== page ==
I have had several conversations with our old audiology department about my concerns, and I was really starting to feel like there was an attitude with our program like, "Lady. Your kid can hear. What else do you want? Maybe he will confuse the sounds sometimes. At least he can hear something." At one point, we were even told that we have really high expectations. It just became clear that no matter what I do, I will never have the confidence in our former audiologist as a result of this situation. And since our program only offers one mapping audiologist, we have no choice but to go elsewhere.

I guess the moral of this (really long) story to parents is to follow your gut instinct. If you don't feel like you child is hearing something, go with that feeling and have it checked out. If we would not have sought out a second opinion, who knows when Drew's map would have been adjusted appropriately, and think of all the language time we would have lost as a result. As parents, we know our children best and really need to follow our feelings. This has been a really hard decision to make, as we have such respect for our surgeon and the program he is trying to build, but we have made a decision in the best in interest of Drew.

Saturday, December 6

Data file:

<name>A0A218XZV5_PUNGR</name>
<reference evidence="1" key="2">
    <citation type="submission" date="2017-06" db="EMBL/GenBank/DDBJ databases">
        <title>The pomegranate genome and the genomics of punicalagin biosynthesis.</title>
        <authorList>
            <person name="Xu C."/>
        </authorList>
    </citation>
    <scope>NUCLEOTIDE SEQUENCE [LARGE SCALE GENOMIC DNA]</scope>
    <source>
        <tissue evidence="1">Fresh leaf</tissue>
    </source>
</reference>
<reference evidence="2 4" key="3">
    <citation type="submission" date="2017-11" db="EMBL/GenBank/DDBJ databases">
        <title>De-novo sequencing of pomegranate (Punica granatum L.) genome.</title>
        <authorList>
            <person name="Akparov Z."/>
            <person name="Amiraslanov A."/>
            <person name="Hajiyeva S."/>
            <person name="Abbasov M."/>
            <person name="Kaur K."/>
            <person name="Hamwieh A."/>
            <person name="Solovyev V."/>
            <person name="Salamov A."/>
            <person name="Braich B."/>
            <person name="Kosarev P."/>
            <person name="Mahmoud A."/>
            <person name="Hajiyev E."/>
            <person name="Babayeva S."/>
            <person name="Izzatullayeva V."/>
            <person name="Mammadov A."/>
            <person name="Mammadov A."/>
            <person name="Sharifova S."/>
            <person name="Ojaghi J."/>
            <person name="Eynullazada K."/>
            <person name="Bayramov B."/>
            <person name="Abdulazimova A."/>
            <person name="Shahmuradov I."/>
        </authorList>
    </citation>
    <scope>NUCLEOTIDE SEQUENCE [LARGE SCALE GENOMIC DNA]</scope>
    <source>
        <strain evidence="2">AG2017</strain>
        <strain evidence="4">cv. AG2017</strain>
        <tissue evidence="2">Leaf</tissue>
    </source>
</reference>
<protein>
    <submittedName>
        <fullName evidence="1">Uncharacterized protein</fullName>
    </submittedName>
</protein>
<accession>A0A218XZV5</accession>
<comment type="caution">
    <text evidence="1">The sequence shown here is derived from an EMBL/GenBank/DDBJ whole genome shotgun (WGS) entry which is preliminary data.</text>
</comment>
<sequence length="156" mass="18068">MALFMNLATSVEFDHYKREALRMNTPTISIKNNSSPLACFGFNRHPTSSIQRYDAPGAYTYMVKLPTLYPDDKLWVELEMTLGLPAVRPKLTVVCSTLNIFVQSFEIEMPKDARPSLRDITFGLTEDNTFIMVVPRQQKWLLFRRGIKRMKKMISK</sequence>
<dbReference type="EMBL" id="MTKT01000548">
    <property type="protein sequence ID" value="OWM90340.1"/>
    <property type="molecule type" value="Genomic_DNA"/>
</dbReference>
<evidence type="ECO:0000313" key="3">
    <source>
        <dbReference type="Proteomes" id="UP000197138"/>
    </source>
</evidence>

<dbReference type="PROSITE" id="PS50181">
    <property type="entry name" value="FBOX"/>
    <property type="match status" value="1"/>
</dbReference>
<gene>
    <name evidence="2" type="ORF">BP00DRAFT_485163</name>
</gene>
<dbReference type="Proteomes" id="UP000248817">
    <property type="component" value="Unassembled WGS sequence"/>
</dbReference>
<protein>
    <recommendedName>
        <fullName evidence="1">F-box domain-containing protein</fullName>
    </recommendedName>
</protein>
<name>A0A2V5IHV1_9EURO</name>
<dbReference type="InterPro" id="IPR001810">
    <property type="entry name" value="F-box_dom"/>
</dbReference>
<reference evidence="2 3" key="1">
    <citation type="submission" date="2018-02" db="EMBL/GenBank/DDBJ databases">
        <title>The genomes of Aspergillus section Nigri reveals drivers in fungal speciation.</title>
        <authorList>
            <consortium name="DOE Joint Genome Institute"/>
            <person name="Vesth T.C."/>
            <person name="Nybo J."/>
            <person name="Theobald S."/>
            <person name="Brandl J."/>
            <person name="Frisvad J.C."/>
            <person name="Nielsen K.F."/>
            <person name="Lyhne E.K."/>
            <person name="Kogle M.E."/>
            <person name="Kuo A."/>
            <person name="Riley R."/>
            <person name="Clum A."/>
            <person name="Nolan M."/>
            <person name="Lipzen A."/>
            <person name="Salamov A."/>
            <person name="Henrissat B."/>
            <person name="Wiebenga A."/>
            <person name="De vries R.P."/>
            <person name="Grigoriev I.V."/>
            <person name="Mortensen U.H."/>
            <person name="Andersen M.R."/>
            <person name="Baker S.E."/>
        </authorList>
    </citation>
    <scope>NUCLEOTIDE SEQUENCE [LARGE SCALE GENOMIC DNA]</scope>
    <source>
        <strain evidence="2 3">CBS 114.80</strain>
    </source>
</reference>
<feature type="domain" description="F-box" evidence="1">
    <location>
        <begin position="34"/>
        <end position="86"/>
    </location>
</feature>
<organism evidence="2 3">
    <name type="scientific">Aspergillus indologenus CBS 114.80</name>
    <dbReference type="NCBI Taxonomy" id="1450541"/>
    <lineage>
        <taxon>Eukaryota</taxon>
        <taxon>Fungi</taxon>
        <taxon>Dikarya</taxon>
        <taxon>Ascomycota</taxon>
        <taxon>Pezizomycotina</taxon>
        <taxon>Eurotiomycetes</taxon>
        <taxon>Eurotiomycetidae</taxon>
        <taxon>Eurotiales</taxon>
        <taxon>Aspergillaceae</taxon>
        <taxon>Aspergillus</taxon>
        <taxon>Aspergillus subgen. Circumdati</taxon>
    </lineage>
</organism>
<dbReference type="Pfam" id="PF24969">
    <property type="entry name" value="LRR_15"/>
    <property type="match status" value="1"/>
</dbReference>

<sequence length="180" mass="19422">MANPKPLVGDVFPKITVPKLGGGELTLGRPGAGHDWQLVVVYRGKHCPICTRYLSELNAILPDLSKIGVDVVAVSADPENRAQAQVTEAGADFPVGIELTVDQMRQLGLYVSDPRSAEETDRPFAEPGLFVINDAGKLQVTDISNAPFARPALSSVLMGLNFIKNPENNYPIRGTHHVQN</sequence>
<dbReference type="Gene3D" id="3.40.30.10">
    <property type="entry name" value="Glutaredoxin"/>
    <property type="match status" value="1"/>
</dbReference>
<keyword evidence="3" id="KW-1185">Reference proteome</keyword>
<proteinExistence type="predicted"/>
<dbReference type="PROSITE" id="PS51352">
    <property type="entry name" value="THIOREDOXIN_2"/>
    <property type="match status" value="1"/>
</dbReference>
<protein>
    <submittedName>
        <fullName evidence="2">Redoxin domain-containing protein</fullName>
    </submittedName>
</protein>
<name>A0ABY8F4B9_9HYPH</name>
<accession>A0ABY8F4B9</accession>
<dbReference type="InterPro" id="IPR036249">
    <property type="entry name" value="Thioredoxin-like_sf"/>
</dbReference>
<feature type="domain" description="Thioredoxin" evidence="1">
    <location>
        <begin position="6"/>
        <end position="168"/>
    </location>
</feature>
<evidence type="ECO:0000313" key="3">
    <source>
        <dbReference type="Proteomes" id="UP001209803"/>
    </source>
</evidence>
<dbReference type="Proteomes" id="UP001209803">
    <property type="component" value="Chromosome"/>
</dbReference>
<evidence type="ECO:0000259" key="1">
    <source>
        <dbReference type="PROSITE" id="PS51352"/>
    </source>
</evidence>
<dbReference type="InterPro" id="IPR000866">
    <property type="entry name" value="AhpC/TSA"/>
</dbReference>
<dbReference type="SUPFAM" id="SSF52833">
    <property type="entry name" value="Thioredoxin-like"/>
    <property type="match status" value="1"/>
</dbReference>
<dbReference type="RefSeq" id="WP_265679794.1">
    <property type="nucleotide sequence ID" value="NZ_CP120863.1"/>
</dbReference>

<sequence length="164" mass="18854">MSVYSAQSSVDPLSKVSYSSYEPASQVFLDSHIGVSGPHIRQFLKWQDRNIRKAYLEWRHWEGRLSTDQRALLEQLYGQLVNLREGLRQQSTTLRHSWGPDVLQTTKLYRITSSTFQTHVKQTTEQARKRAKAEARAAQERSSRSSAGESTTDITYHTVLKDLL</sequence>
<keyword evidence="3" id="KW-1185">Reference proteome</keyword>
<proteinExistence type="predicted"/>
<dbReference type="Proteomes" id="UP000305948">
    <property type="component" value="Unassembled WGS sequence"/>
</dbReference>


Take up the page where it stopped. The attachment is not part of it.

Christmas Cards

As I was relaxing last night, winding down from a long week of work, I saw an advertisement on TV for Hallmark. They have a line of cards this holiday season, where you can record a message in the card! I immediately thought that this would make a wonderful Christmas present for Drew's therapists and surgeon! I think it is wonderful that we can record his sweet voice today, and then look back on it for years to come. I just know that his therapists and doctor are going to love it!

Hallmark was also advertising Christmas ornaments where you can record your child's voice! I am going to start a tradition of buying one of these each year for my children, and then as they grow we can see how their little voices and language develop and change over the years! I am so happy that we live in a time of such technology, and we are able to keep videos, ornaments, holiday cards, etc. with our kids ever-changing voices!